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Who was Muhammad?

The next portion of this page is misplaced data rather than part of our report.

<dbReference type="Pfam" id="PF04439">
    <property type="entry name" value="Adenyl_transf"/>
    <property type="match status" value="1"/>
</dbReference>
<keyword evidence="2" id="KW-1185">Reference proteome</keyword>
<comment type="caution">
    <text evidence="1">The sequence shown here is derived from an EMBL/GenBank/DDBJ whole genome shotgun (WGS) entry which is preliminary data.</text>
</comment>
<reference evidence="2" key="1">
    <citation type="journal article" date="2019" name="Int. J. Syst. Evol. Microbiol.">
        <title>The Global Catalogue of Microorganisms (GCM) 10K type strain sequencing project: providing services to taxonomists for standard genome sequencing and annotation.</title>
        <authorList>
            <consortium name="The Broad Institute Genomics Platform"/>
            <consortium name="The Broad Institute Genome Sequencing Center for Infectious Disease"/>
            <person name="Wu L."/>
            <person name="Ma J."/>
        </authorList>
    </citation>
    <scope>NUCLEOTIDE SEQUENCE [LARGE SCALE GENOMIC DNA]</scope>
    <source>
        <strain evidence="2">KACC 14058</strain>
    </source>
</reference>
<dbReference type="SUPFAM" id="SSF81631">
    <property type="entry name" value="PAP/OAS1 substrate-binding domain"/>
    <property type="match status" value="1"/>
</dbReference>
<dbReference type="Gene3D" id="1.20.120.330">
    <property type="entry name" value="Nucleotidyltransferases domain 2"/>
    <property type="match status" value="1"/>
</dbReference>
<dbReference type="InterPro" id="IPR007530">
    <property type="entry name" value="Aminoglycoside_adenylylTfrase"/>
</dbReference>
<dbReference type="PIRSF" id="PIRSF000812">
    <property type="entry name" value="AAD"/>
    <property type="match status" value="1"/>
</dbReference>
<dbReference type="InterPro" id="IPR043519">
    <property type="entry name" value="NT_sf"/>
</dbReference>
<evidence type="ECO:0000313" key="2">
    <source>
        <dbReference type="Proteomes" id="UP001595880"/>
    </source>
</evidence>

Muhammad, or Mohammed, is the founder of Islam and is considered a prophet by Muslims and Baha’is. In fact, in order to convert to Islam, one only has to say, “There is no God but Allah, and Muhammad is his prophet [or messenger].” Muhammad (c. AD 570—632) was from Mecca, a city near the Red Sea in what is now Saudi Arabia. An orphan from childhood, Muhammad was raised by an uncle, a man named Abu Talib, and became a merchant. Muhammad was a religious man, often going on retreats to the mountains where he would pray. During one of these retreats, he reported being visited by the angel Gabriel, who supposedly gave Muhammad a revelation from Allah, the Muslim name for God. Muhammad reported having several other revelations from Allah as well, and Muslims regard him as Allah’s last and greatest prophet to mankind. Muhammad proclaimed that “God is One,” that is, there is no Trinity and Jesus was simply another prophet, along with Adam, Noah, Abraham, Moses, David, and, of course, Muhammad himself. He also taught that complete surrender (the word islam means “surrender” or “total submission”) is the only way to please Allah. Muslims credit Muhammad with restoring the “true” religion of Islam to a world that had corrupted it. Early on in his endeavors, Muhammad did not win many followers; many of the Meccan tribes were hostile to him and opposed his message. Muhammad moved north to the city of Medina for protection. After eight years of conflict with the Meccan tribes, Muhammad gathered 10,000 converts, took up arms, and marched against Mecca. He and his followers took over Mecca and destroyed all the pagan idols there. There was very little bloodshed or resistance from Mecca, and the city fell to Muhammad relatively easily. From Mecca, Muhammad and his followers set out to destroy all the other pagan temples in western Arabia, and they succeeded. The rest of Muhammad’s life was given to the promotion and growth of Islam throughout the Arabic world. Sometimes Muhammad used his great wealth (from plundering) to bribe people into Islam. Other times, he used terrorism and conquest. Muslims swept through the Arabian Peninsula, conquering tribe after tribe. When approaching a city, Muhammad would offer terms of peace: accept Islam, the only true religion, and submit to Muhammad, and all would be well. If a city rejected these terms, Muhammad’s forces would proceed to sack the city. According to Abdullah ibn Umar, a companion of Muhammad, “Allah’s Apostle [Muhammad] said: ‘I have been ordered (by Allah) to fight against the people until they testify that none has the right to be worshipped but Allah and that Muhammad is Allah’s Apostle, and offer the prayers perfectly and give the obligatory charity, so if they perform all that, then they save their lives and property from me’” (Bukhari: vol. 1, bk. 2, no. 24). Muhammad claimed to have continued to receive revelations from Allah until his death, and Muhammad’s revelations were compiled after his death and canonized into what is now called the Qur’an, the Muslim holy book. Other respected writings in Islam include the Hadith, which is a collection of teachings, deeds, and sayings of Muhammad; and the Tafsir, which is a commentary of sorts on the Qur’an. Because of the content of Muhammad’s revelations, in particular the denial of God’s triune nature, the teaching that salvation must be earned by works, and the denial of the deity of Jesus Christ, Christians regard Muhammad’s revelations as false, coming from a source other than the One True God. Indeed, the differences between the God of the Bible and the Allah of Islam are too great to consider them the same deity, despite Muhammad’s proclamations that his revelations came from the God of Adam, Abraham, Jesus, et al. Allah’s “mercy” is dependent upon the right actions of his followers. The God of the Bible, in contrast, has always given His followers the promise of forgiveness dependent on His grace through faith, rather than on the ability of men (Genesis 15:6; Exodus 34:6–9; Psalm 130:3).

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